" I've given up on politics. The only thing I can do communicate with people like me who actually care about what happens elsewhere. And art is the only thing that everyone can understand."
Syrian artist Ibrahim Fahkri is an angry man. Angry that his homeland, Syria, is enmeshed in a bloody civil war that started as protest against a dictator and for the possibility of some sort of democracy in the Middle East.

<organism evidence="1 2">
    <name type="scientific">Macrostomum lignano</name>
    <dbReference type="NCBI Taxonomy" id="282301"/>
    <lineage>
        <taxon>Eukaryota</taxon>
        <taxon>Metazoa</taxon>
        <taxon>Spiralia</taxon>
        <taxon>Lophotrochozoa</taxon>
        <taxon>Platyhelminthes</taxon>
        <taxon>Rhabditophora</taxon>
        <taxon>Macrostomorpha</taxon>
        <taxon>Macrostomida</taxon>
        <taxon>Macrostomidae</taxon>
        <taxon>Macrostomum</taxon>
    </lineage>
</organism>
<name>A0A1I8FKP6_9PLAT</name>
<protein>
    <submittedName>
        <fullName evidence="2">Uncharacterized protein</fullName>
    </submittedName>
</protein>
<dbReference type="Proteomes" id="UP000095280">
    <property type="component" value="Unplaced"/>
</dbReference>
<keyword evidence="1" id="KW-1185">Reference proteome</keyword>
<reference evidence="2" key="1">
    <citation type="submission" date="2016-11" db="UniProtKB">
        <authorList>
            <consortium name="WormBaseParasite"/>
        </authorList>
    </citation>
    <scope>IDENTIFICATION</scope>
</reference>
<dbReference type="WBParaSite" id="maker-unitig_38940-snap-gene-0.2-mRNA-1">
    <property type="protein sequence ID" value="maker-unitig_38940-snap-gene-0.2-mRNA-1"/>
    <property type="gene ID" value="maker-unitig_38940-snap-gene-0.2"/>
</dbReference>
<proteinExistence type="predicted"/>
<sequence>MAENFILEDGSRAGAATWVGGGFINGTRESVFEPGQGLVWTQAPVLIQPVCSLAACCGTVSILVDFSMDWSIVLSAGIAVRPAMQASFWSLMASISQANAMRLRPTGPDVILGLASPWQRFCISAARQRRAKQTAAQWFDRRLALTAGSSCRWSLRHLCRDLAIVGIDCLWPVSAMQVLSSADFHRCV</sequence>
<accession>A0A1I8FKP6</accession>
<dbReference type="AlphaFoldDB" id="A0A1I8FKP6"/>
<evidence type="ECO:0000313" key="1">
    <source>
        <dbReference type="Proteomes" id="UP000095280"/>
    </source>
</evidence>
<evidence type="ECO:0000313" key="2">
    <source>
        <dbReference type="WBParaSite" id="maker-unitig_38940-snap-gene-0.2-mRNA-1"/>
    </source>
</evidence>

Meanwhile, here in Europe, we watch our soaps and showbiz gossip, like hawk watching the wrong things. Fahkri points our direction toward these developments in Syria and hammers home the emptiness and despair ordinary Arabs face now their homes are empty of life through the very British concept of the milk bottles outside of the front door painted on a wall of the sterile gallery space at the Truman Brewery on Brick Lane. One for each day of the conflict, a symbol of desperation inspired by the milk bottles you find at the door when you comeback from holiday. Even when I look at this, I was seeing as the milk of human kindness that Shakespeare wrote about in Macbeth that is lacking and needs to be delivered. Even so, life of some sort goes on, as the children playing suggest.